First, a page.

Non-compete Agreements

The federal government took an unprecedented step by finalizing a rule that seeks to ban non-compete agreements between nearly all employers and all workers.

If the rule survives legal challenges, employers will be prohibited from entering into most new non-competes and prevented from enforcing existing non-competes in all but a few circumstances, such as against a limited class of senior executives.

Employers will also be required to provide notice to current and former workers that their non-competes are no longer valid.

While the non-compete agreements rule is not slated to take effect until August and is already being challenged in court — which could derail it or kill it altogether — you may not want to wait to start preparing.

The Rule Does 3 Major Things

The rule finalized by the Federal Trade Commission (FTC) on April 23 does three critical things:

  • You will no longer be able to enter into non-compete clauses with workers.
  • You can no longer enforce existing non-compete agreements – unless they cover certain senior executives.
  • You must provide explicit notice to both current and former employees that their non-competes are no longer enforceable.

2 Key Definitions to Explain

What is a Non-Compete?

The rule defines “non-competition agreements” as any term or condition of employment that prohibits a worker from, penalizes a worker for, or functions to prevent a worker from seeking or accepting employment with another business or operating a business.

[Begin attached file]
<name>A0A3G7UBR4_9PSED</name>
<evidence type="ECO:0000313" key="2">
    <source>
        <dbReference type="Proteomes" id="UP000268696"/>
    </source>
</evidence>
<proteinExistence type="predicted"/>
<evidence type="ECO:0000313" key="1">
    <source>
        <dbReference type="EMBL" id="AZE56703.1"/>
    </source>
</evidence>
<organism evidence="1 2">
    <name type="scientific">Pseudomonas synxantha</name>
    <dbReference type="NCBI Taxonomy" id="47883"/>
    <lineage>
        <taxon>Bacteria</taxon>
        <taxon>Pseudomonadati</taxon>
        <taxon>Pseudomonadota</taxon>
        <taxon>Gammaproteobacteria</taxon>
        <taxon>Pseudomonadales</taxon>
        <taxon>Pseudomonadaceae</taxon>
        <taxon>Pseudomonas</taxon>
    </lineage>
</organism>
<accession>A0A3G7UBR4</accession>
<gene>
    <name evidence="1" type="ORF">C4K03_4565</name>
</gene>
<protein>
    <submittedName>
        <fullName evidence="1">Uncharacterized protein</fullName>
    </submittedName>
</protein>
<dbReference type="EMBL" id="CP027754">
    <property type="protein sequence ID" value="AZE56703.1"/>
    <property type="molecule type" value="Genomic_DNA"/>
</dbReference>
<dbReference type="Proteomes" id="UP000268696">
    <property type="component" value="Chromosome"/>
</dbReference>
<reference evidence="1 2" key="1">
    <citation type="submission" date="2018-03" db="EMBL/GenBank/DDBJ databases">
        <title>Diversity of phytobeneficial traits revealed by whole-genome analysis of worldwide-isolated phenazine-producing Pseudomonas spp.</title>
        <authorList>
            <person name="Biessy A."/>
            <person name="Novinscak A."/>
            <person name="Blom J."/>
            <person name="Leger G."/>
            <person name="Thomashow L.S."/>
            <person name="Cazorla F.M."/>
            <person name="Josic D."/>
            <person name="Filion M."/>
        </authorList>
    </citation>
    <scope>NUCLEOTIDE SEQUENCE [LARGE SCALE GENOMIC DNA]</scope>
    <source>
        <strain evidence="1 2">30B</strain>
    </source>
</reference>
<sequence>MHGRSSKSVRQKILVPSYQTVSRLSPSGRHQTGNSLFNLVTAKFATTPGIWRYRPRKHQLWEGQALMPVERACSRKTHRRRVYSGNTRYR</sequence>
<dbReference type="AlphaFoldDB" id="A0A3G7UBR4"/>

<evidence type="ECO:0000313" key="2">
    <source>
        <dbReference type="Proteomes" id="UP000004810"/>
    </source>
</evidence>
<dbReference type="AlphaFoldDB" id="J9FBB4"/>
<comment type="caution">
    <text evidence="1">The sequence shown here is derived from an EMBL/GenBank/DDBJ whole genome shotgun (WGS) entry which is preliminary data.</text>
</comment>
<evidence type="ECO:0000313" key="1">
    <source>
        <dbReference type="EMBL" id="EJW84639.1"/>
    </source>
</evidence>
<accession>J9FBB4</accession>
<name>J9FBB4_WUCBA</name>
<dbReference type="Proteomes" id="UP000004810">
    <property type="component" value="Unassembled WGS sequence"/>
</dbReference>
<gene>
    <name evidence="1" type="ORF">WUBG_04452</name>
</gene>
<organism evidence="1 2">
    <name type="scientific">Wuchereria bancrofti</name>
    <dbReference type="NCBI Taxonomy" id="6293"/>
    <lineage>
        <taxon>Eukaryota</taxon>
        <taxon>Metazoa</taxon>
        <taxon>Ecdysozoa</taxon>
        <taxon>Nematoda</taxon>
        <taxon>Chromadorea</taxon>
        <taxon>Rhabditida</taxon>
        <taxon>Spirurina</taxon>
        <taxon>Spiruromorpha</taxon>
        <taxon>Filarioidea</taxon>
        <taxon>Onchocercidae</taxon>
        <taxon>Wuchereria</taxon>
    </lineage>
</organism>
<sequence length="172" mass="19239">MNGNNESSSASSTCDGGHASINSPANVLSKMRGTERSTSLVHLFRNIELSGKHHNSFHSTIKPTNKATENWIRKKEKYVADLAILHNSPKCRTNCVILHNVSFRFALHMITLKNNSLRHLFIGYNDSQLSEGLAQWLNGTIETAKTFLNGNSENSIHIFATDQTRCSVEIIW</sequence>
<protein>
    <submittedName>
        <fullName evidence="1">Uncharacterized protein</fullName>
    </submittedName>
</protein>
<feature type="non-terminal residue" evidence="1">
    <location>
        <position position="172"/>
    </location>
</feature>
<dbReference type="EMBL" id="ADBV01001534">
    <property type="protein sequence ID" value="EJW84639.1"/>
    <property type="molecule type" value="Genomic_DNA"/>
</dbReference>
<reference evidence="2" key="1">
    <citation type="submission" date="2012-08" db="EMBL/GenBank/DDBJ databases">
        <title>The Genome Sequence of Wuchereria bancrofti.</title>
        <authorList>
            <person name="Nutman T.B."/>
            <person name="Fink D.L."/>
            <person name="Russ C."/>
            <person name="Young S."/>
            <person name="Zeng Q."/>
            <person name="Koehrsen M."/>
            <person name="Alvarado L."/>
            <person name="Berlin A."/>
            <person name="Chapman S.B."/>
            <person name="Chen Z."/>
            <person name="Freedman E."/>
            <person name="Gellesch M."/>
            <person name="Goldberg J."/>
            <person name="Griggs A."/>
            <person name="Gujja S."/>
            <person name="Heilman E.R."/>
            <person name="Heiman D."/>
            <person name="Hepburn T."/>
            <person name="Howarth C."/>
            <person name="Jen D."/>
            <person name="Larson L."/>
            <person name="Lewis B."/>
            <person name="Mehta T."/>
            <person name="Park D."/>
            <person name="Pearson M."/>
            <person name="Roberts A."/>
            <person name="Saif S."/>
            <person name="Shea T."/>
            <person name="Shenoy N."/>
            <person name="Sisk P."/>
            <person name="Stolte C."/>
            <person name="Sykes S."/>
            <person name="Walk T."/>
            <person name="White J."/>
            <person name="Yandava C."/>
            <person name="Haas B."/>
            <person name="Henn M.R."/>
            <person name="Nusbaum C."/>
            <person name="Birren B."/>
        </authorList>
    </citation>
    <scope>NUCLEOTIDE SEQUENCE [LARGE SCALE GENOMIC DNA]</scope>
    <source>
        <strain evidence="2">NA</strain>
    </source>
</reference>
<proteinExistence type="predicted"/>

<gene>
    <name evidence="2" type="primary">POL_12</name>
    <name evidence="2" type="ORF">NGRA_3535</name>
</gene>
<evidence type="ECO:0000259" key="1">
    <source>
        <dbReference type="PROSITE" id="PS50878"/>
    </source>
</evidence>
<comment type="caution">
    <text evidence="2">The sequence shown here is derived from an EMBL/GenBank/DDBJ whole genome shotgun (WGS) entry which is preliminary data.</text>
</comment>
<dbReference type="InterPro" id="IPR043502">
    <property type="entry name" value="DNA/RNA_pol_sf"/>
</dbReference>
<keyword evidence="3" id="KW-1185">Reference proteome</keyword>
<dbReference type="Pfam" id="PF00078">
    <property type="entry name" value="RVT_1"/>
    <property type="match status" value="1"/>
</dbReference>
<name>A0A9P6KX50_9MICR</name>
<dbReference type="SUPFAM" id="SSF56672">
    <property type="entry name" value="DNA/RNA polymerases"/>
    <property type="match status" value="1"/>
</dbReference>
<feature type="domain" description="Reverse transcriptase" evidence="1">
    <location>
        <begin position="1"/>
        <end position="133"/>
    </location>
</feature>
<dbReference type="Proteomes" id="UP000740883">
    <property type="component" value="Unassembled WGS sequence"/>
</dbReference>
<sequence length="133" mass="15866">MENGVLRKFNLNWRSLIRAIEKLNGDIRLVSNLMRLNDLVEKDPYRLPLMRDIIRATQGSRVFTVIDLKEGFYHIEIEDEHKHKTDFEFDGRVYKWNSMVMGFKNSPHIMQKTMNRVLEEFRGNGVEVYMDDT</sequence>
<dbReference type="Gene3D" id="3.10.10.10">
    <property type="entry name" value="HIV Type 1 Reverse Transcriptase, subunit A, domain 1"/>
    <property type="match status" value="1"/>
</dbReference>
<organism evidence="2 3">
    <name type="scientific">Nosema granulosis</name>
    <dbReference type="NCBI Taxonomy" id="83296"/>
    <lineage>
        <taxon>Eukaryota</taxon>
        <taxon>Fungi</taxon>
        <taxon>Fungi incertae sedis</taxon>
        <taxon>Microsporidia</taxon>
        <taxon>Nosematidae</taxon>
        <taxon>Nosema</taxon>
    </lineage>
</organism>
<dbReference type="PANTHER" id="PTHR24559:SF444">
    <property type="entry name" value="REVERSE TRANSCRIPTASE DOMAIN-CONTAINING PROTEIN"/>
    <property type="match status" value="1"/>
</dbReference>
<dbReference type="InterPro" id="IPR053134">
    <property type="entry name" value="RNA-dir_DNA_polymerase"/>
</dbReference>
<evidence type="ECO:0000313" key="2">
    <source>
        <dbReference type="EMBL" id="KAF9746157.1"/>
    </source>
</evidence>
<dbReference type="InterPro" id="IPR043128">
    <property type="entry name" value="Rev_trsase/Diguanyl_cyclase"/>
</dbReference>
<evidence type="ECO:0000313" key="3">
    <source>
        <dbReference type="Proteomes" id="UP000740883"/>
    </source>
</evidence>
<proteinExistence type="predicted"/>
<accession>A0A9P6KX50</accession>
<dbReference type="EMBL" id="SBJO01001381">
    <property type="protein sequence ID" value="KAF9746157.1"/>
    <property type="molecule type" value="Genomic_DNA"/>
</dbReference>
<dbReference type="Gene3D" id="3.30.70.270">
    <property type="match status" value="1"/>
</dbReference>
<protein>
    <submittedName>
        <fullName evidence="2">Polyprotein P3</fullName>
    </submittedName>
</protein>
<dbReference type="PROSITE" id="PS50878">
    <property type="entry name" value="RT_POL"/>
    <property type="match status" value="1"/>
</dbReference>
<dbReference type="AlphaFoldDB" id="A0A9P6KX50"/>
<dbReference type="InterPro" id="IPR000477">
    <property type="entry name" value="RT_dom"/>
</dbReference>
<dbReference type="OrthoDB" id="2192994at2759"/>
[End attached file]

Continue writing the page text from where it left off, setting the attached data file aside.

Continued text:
The FTC’s rule does not explicitly ban other forms of protection for employers, such as:  customer non-solicitation agreements, employee non-recruitment, confidentiality, or non-disclosure provisions. Rather, the FTC said those provisions are still valid  if they do not prevent someone from getting a job, but the determination will be made on a case-by-case basis.

Who Are Senior Executives?

The final rule defines “senior executives” as workers earning more than $151,164 annually and who are in policy-making positions. You are allowed to maintain and enforce existing non-compete agreements with these higher-level workers. FTC estimates “senior executives” make up fewer than 0.75% of all workers.

The FTC’s Concessions

The FTC did reduce the scope of its original proposed rule in two meaningful ways:

  • No need to rescind. You do not need to take active steps to formally rescind existing non-competes.  While the initial proposal required modification of all existing agreements, the agency determined that would have been too large of an administrative burden for employers.